DRIVERS have been warned of a £500 fine and points if they break a key safety rule when traveling with their children.
Parents need to ensure the right measures are in place, including child seats, to protect their children in the car.
Failure to wear a seat belt, or failure to use an appropriate car seat or seat belt for a child, can also affect auto insurance claims.
According to Rules 99 to 102 of the Highway Code, young people must remain in a car seat until they are 12 years old or 135 centimeters tall, whichever comes first.
Car seats can be selected based on the child’s weight and height.
Those under 15 months old must be seated in a rear-facing car seat until they are 15 months old and able to sit in a forward-facing car seat.
Common mistakes parents make include installing the car seat incorrectly, adding unnecessary toys to the seat, or straps that are too loose or too tight.
If the seat feels very loose, it is unlikely to be installed correctly or may not be compatible with the vehicle model.
Bulky clothing can also pose a safety hazard as the layers add extra slack and reduce car seat protection.
A blanket can be placed over a buckled child if they need to be kept warm.
It is also recommended to avoid adding toys to the car seat. If they become detached, they become a flight hazard and can be a distraction when driving.
And the belts must be properly adjusted to avoid the child becoming detached from the seat.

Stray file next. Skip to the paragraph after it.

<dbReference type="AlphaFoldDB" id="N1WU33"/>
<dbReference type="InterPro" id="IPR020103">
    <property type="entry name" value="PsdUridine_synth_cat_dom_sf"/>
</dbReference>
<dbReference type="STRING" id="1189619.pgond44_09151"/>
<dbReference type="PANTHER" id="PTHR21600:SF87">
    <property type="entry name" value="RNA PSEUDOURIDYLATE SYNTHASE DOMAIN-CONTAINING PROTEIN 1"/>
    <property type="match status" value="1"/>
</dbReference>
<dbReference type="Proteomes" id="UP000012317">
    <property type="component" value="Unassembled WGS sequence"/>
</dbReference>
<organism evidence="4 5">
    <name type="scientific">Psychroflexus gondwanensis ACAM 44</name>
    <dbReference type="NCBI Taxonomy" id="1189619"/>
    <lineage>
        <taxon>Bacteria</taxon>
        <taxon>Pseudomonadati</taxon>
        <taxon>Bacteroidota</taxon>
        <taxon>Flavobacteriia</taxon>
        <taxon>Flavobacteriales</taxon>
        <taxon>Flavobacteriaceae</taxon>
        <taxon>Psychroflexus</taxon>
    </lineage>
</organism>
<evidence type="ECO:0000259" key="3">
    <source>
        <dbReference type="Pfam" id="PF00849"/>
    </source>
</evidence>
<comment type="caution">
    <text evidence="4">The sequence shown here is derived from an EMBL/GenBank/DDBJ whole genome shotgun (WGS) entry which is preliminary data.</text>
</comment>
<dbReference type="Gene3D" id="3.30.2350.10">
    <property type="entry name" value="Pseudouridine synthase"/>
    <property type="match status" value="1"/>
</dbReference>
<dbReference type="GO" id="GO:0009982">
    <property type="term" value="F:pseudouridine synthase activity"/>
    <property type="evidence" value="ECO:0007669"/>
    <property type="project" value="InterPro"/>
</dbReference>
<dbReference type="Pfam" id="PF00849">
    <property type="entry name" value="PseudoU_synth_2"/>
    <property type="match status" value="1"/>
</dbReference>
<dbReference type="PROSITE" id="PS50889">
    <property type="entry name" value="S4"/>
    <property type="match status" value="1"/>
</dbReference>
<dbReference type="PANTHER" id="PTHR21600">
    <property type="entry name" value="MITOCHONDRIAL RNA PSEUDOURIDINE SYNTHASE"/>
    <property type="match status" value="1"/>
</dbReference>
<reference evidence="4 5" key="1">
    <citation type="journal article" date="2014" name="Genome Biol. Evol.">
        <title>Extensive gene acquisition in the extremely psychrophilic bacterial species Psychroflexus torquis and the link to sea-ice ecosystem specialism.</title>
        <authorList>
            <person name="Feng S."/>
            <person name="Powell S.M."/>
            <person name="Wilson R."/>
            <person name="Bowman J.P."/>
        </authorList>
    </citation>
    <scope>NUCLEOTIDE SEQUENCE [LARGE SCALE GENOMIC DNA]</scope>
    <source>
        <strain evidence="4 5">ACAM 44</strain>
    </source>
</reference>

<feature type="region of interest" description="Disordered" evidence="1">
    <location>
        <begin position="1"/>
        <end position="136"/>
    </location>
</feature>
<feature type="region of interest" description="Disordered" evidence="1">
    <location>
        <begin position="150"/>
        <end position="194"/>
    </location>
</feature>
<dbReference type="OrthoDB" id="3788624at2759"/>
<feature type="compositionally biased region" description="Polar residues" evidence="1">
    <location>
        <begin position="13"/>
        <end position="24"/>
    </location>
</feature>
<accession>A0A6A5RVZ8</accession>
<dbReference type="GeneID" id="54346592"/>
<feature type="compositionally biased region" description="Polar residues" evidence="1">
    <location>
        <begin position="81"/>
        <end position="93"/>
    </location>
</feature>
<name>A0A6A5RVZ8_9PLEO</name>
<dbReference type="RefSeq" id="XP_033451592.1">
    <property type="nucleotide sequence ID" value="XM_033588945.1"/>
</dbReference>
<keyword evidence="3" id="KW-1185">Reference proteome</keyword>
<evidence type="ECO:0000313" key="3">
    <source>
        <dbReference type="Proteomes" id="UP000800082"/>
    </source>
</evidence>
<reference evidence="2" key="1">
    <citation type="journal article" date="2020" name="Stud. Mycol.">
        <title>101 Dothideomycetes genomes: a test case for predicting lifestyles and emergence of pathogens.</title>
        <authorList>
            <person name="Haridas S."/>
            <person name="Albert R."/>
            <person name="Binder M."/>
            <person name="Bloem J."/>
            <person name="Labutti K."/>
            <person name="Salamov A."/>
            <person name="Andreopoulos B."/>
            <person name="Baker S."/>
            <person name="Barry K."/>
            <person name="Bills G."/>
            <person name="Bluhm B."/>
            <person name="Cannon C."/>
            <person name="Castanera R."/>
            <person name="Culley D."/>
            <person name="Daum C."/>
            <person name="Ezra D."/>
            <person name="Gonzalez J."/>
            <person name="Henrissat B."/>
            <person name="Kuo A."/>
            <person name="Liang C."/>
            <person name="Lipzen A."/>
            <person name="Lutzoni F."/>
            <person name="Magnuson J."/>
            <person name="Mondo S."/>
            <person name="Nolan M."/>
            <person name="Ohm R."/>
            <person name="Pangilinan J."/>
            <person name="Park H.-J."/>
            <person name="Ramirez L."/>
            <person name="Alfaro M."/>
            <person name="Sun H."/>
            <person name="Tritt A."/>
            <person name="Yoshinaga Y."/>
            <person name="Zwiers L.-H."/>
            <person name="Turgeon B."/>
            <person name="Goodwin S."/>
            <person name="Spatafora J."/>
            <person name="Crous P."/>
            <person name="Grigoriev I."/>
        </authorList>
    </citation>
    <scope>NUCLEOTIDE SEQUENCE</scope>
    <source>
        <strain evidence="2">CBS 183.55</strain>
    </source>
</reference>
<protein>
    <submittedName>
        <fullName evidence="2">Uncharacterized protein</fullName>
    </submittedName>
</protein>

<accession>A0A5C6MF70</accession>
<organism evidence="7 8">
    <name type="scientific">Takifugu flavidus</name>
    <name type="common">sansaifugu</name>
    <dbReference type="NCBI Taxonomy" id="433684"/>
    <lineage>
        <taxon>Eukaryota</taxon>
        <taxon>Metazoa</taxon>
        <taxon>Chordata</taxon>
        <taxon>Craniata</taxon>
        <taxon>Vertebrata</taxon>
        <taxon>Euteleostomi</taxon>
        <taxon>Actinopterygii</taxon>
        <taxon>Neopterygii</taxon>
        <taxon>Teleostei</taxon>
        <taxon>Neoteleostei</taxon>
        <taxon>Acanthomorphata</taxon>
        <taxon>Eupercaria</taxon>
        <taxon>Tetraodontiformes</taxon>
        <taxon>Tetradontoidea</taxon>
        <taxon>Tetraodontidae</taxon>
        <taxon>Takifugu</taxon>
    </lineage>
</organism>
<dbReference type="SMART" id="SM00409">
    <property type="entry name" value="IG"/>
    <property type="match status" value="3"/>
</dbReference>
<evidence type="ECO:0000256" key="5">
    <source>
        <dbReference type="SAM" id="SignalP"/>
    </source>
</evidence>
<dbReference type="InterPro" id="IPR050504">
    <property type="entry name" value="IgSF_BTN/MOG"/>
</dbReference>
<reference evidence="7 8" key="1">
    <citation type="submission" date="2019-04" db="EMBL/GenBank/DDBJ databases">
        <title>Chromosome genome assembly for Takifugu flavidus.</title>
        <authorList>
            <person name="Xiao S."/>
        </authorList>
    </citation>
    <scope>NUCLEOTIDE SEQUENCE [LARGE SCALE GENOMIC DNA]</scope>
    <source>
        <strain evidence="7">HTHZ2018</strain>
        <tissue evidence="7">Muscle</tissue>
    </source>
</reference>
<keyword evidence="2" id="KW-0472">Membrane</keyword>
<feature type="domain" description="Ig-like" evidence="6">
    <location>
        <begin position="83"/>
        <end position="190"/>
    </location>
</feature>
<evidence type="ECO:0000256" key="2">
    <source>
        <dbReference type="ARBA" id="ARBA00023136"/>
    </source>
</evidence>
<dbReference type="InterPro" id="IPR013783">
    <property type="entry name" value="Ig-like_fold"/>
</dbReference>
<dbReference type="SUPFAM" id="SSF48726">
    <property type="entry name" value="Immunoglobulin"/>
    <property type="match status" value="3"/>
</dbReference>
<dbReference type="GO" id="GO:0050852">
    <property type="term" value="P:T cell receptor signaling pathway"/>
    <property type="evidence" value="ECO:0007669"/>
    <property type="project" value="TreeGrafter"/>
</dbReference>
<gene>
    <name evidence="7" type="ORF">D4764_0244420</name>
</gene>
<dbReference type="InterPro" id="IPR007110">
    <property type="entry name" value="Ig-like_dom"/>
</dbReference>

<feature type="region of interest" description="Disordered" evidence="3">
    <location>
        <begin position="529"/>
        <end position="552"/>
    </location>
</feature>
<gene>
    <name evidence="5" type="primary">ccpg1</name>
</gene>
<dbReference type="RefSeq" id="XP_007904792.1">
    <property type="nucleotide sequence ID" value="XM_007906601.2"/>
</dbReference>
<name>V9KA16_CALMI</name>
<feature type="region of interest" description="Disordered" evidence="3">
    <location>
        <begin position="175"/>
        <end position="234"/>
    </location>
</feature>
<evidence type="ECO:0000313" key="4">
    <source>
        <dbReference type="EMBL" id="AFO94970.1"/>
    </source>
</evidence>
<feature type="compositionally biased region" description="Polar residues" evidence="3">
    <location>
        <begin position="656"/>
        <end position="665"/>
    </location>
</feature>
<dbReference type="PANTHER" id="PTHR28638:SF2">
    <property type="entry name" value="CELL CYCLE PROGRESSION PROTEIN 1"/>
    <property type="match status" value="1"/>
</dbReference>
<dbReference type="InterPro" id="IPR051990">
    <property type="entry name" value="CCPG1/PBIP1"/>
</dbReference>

One way to check is to place your fingers on the strap at the child’s collarbone.
The strap is too loose if the strap can be pinched and folded.
Also, make sure children stay in a rear-facing seat until they are 13kg or 15 months old.
Because they still develop injuries to their neck, head, and spine, they are at risk if they move forward too soon.
And as they grow, make sure you adjust the strap height accordingly.
The freedom of movement of a child’s body in an accident increases if the seat belt height is not the same as that of the child and there is a risk of injury.
For rear-facing seats, the belts should be routed through the car seat slots below or level with the shoulders.
For forward-facing seats, the belts should be above or level with the shoulders.
A general rule is that children over the age of four can upgrade to a booster seat, but this varies from case to case.
Booster seats have different weight and height restrictions depending on the manufacturer.
And if the child can’t sit still in a booster seat, it may be worth sticking with a booster seat for a while.